The Element of Fear
There is not a single self-respecting horror writer who doesn’t have at least a rudimentary understanding of the element of fear. I’m not just talking about graphic gore or general creepiness, I’m referring to the psychological aspect of fear that is an essential part of all horror. It is a focus on that element that can transform startling to downright bone-chilling.
Some people consider the “gross-out” factor the most significant part of horror, or even the air of evil, but if you look at the true masters of the horror genre, their expertise lies in their methods of building suspense and tapping into the more deep-rooted fears of the reader. The most common type of fear you’ll find in horror is the universal fear of death, be it a fear of dying, perhaps at the hands of a serial killer or the claws of some terrible monster, or the fear of things already dead, like ghosts, ghouls or zombies (my favourite, and something you’ll find in several of my published tales). These often tie in easily with the element of gore and shock value, so they tend to be the fears that most novice writer will use.
The more creative tales dig a little deeper, and target other basic fears, common but not all pervasive – claustrophobia, being trapped in a confined space, maybe being buried alive as one possibility, is a situation you might expect to find, fearing heights is another, and fearing for the safety of your loved ones rather than your own personal safety (I used this fear in my story “Silence in the Court”, which appears in May December Publications’ anthology Say Goodnight to the Bad Guy) is another. The majority of readers can relate to these fears and they are fairly easy to introduce into a believable plot.
The stories I find really intriguing are the ones that play off of the more unusual phobias: a fear of clowns, for example, or a fear of the water. These are selective individual fears, and incorporating them into a horror story is more of a challenge because even if the reader does not fear these things him or herself, you need to draw them into that mindset and have them share in the protagonist’s terror. It can be done, and done well, but it’s a tricky endeavour. You have to get under the character’s skin and into their head. You need to make someone who wouldn’t normally fear those things see what would frighten someone who is subject to the phobia. I’ve been trying to capture that feeling in one of my short stories, Driven (I have an excerpt from the story on my Scribd.com account, chantal_boudreau) that explores a scenario from the perspective of a woman afraid of driving who is caught in a traffic jam.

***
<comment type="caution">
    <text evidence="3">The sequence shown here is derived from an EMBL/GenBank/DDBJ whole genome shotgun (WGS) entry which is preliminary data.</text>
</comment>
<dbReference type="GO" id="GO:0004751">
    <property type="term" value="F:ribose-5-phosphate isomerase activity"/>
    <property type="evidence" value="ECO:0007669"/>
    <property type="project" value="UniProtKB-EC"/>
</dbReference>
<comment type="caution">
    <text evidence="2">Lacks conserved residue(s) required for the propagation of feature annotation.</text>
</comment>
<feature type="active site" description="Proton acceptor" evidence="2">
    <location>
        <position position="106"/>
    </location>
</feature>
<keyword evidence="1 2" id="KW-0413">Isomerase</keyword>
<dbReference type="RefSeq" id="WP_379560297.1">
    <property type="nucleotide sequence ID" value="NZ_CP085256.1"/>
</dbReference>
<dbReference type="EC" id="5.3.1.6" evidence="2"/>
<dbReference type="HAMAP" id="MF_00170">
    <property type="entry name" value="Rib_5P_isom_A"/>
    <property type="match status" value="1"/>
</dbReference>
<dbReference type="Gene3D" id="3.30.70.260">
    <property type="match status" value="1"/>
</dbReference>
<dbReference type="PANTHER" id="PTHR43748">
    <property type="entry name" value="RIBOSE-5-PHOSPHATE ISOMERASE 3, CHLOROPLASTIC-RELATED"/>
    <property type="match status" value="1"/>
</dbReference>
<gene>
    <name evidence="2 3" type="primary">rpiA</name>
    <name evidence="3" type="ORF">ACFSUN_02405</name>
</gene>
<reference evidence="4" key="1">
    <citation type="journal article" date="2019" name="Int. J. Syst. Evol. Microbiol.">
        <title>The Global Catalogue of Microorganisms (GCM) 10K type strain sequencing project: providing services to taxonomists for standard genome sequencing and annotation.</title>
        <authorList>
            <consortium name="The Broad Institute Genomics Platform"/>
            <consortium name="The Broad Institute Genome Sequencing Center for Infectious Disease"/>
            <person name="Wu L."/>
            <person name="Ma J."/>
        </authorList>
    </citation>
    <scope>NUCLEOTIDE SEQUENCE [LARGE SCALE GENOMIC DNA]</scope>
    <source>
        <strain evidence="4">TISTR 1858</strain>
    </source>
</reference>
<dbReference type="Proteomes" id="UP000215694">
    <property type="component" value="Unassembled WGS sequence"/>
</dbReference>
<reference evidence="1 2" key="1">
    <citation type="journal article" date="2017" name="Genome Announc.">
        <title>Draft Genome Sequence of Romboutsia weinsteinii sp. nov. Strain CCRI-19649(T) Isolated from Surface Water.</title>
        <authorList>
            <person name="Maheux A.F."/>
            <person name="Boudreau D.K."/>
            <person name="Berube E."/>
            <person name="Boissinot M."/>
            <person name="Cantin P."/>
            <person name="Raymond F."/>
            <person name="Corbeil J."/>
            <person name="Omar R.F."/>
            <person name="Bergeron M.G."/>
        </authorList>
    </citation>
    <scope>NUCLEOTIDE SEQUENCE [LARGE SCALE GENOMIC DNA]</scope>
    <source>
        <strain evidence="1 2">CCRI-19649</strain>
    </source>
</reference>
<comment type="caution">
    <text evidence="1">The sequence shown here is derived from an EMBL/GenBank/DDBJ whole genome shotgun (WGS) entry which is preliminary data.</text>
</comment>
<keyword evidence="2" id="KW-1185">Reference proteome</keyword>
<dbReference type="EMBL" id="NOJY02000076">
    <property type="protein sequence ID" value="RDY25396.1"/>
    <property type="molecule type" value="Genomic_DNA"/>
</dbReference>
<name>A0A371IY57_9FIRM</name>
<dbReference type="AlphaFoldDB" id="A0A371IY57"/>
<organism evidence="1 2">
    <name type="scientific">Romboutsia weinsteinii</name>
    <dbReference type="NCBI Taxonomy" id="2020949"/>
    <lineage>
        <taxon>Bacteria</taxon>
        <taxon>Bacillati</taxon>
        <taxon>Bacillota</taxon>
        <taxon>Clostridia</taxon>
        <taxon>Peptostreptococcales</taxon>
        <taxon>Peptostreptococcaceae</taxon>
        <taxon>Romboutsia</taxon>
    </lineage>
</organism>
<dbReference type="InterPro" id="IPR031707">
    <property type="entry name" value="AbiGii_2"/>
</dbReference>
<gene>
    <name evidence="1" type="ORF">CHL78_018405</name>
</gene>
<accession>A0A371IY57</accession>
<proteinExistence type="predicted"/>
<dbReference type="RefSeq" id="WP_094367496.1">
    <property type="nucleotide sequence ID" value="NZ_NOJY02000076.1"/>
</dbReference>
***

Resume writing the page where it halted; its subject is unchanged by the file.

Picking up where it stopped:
The point is that the element of fear is relative, and the horror writer can either take an easier route and choose a fear common to all, or go with something more obscure and have to work to make it real for the reader. Personally, I like a challenge, so I’ll be trying to write more tales like Driven, and hopefully I can make them just as scary as my others. What puts the fear in you?
Chantal Boudreau is an accountant by day and an author/illustrator during evenings and weekends, who lives by the ocean in beautiful Nova Scotia, Canada with her husband and two children. In addition to being a CMA-MBA, she has a BA with a major in English from Dalhousie University. A member of the Horror Writers Association, she writes and illustrates predominantly horror, dark fantasy and fantasy and has had several of her short stories published, including her tales “Palliative,” “Just Another Day,” “Waking the Dead,” “Silence in the Court,” “What a Man’s Gotta Do,” “Dry Heat,” all appearing in horror anthologies, her paranormal fable, “The Ghost in the Mirror,” and her novelette “Shear Terror”. Fervor, her debut novel, a dystopian science fantasy tale, was released in March of 2011 by May December Publications (MDP). Other releases contracted for this year include her novel, Magic University, the first in her fantasy series, Masters & Renegades, to be released in September, and her monster horror tale, “The Lure” that will be appearing in MDP’s anthology Midnight Movie Creature Feature. Check out her podcast tale, “Rats!” on horroraddicts.net, part of the Wicked Women Writers challenge – listen to all of the stories and vote for your favourite before August 1.